• In June 2012, 944 children were in the department’s care and within the court’s jurisdiction compared to 652 in March 2018.

  • From April 2016 to April 2017, 79% of children went home with family.

  • From April 2016 to April 2017, 53% of children went home with a parent.

For judges, attorneys, and court professionals who want to improve cultural responsiveness, Judge Villalon recommends not judging a book by its cover. “My advice is to try to understand the folks who are in front of you and where they are coming from,” he said. Adopting a collaborative, problem-solving approach that works with families, values their differences, and honors their traditions should be the foundation.

Claire Chiamulera, legal editor, ABA Center on Children and the Law, Washington, DC.

This article is one in a series on innovative court approaches to address pressing child welfare issues. Funding for this article was provided by the U.S. Department of Justice Office of Juvenile Justice and Delinquency Prevention through Award #2015-CT-BX-K001 to the National Council of Juvenile and Family Court Judges. Points of view or opinions expressed are those of the contributors and do not necessarily represent the official position or policies of the funder or the National Council of Juvenile and Family Court Judges. 

Legal Guidance on Cultural Responsiveness

The National Council of Juvenile and Family Court Judges’ Enhanced Resource Guidelines: Improving Court Practice in Child Abuse and Neglect Cases (May 2016), outline Key Principles for judges, among them:

Cultivate Cultural Responsiveness: Courts must be welcoming and respectful to people of all races, legal, ethnic, and socio-economic statuses, honoring family in all its forms. All members of the court system must recognize, respect, and seek to preserve the ethnic and cultural traditions, mores, and strengths of those who appear before the court. Judges must become aware of, and remediate to the extent possible, their own implicit biases that may adversely affect decision-making.

  • The Family Justice Initiative’s Fundamentals of Quality Legal Representation for Children and Parents in Child Welfare Proceedings (2018), outlines attributes of child welfare attorneys, among them:

Cultural Humility: The following attributes are “Necessary”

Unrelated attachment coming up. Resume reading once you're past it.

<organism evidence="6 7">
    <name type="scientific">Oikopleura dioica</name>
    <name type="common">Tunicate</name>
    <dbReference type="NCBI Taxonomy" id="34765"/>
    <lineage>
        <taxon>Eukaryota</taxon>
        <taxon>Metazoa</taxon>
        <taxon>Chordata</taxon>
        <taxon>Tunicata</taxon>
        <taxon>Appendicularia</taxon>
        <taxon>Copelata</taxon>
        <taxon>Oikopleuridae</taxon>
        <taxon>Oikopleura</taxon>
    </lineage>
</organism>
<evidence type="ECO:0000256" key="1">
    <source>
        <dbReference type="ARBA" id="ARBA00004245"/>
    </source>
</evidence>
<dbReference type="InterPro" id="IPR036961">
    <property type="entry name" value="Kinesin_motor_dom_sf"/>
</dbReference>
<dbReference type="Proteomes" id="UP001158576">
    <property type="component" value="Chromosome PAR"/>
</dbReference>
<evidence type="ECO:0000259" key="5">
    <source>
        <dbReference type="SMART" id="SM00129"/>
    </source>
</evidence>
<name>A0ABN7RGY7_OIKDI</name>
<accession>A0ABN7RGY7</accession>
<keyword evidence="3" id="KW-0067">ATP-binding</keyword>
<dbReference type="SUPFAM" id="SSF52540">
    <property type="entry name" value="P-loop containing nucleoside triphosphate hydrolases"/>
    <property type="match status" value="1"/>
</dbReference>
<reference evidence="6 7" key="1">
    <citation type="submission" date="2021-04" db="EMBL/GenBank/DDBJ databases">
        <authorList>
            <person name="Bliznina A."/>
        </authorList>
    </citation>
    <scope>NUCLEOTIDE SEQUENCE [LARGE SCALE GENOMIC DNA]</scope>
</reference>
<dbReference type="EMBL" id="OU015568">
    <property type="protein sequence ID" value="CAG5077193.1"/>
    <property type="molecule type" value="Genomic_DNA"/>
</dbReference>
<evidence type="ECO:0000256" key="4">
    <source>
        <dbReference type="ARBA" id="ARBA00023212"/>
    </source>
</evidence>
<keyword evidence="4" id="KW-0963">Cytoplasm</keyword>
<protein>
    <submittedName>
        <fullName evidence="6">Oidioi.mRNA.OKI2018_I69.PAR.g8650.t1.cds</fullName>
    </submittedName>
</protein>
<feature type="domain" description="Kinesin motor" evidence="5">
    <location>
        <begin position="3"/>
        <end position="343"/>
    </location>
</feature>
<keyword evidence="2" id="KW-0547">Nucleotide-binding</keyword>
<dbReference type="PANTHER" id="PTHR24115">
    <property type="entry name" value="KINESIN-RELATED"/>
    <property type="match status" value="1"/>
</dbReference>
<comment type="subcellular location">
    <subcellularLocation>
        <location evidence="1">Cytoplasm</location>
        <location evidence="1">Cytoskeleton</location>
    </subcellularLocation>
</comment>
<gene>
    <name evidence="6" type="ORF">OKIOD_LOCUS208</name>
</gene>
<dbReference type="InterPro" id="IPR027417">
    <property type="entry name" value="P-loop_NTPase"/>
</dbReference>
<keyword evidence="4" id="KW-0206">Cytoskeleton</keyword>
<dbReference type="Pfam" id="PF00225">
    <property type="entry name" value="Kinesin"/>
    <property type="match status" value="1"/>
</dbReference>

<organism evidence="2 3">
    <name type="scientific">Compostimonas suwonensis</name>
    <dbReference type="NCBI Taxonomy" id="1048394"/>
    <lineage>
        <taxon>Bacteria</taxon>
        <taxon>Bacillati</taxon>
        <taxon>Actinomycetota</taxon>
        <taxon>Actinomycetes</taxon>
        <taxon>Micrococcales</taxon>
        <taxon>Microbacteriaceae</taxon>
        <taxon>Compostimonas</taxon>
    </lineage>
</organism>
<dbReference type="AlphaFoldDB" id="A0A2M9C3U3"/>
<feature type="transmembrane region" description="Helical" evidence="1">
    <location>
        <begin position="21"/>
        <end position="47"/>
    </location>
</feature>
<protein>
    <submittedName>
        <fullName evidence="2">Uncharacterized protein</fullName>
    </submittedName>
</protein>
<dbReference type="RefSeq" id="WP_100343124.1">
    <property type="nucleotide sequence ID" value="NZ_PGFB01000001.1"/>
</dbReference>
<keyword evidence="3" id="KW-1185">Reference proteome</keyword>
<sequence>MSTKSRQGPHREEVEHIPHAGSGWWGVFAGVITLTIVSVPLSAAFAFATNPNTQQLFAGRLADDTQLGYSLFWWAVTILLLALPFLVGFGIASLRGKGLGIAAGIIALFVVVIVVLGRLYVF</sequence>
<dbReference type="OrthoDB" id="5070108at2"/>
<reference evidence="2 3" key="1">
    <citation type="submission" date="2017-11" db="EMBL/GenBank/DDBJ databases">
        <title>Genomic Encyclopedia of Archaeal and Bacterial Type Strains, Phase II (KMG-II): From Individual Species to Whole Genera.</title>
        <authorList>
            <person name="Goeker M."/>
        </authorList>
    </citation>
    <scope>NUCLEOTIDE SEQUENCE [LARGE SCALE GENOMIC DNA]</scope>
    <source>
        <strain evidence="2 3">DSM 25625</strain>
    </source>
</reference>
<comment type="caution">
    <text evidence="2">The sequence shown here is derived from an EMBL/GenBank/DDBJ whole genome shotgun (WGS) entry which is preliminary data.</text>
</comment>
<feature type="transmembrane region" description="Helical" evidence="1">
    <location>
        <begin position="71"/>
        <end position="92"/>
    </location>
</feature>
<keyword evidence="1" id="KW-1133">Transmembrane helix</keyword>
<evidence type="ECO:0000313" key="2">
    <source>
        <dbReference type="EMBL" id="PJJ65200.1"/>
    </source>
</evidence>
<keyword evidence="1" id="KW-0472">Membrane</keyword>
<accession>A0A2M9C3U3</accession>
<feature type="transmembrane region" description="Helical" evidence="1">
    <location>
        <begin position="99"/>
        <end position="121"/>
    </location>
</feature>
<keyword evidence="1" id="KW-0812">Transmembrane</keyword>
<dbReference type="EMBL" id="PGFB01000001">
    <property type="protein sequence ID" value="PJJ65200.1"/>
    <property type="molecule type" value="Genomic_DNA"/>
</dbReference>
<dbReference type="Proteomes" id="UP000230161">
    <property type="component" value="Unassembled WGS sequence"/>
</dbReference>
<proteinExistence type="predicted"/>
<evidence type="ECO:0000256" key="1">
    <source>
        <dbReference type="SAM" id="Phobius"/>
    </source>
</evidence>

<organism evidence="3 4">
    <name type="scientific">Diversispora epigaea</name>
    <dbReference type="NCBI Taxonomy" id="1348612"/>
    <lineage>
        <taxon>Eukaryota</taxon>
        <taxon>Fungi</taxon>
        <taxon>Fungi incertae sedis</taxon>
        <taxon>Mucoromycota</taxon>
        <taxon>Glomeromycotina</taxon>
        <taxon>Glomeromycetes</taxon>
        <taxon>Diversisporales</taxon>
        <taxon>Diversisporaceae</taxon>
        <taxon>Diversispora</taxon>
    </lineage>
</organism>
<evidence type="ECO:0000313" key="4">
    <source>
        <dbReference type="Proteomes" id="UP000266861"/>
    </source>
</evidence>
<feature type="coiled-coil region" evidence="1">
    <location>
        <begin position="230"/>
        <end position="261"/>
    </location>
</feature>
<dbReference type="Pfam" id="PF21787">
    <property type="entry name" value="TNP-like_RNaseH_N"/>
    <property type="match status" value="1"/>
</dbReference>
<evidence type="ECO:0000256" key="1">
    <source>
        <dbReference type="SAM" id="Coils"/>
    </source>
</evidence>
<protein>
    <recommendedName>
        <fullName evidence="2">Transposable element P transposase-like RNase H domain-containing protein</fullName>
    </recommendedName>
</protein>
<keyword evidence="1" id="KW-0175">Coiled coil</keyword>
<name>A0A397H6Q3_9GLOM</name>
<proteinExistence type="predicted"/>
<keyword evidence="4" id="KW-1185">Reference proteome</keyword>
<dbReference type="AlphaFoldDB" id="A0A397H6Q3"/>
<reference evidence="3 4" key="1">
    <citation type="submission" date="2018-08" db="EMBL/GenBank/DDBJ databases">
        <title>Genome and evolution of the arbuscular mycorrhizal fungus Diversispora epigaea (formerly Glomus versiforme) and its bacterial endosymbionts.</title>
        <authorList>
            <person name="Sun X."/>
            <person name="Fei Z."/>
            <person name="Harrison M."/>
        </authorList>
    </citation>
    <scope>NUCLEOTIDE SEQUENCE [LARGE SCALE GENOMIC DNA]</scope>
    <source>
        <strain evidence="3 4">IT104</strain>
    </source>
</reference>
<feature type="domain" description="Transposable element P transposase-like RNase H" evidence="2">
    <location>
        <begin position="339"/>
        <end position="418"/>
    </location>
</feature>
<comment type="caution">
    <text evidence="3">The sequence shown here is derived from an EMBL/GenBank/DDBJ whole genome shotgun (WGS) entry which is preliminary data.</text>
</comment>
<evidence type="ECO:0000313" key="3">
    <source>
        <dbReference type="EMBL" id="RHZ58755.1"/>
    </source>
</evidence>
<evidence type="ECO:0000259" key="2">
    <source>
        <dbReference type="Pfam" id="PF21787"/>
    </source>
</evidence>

Understand how racial, cultural, social, and economic differences may impact the attorney/client relationship, avoid imposing personal values upon clients, and take these factors into account when working with clients to achieve their case goals, including identifying and accessing services.

Understand and recognize the impact of personal and system bias stemming from race, gender identity, sexual orientation, ethnicity, culture, country-of-origin, disability, and socioeconomic status, and develop strategies, including legal strategies, to mitigate the negative impact of personal and systems bias on clients’ case goals.

Identify and use to clients’ advantage their individual, familial, cultural, and community strengths.

The parent attorney shall:

Act in a culturally competent manner and with regard to the socioeconomic position of the parent throughout all aspects of representation.

Action: The parent’s attorney should learn about and understand the client’s background, determine how that has an impact on the client’s case, and always show the parent respect. The attorney must understand how cultural and socioeconomic differences impact interaction with clients, and must interpret the client’s words and actions accordingly.

Commentary: The child welfare system is comprised of a diverse group of people, including the clients and professionals involved. Each person comes to this system with his or her own set of values and expectations, but it is essential that each person try to learn about and understand the backgrounds of others. An individual’s race, ethnicity, gender, sexual orientation and socioeconomic position all have an impact on how the person acts and reacts in particular situations. The parent’s attorney must be vigilant against imposing the attorney’s values onto the clients, and should, instead, work with the parents within the context of their culture and socioeconomic position. While the court and child welfare agency have expectations of parents in their treatment of children, the parent’s advocate must strive to explain these expectations to the clients in a sensitive way. The parent’s attorney should also try to explain how the client’s background might affect the client’s ability to comply with court orders and agency requests.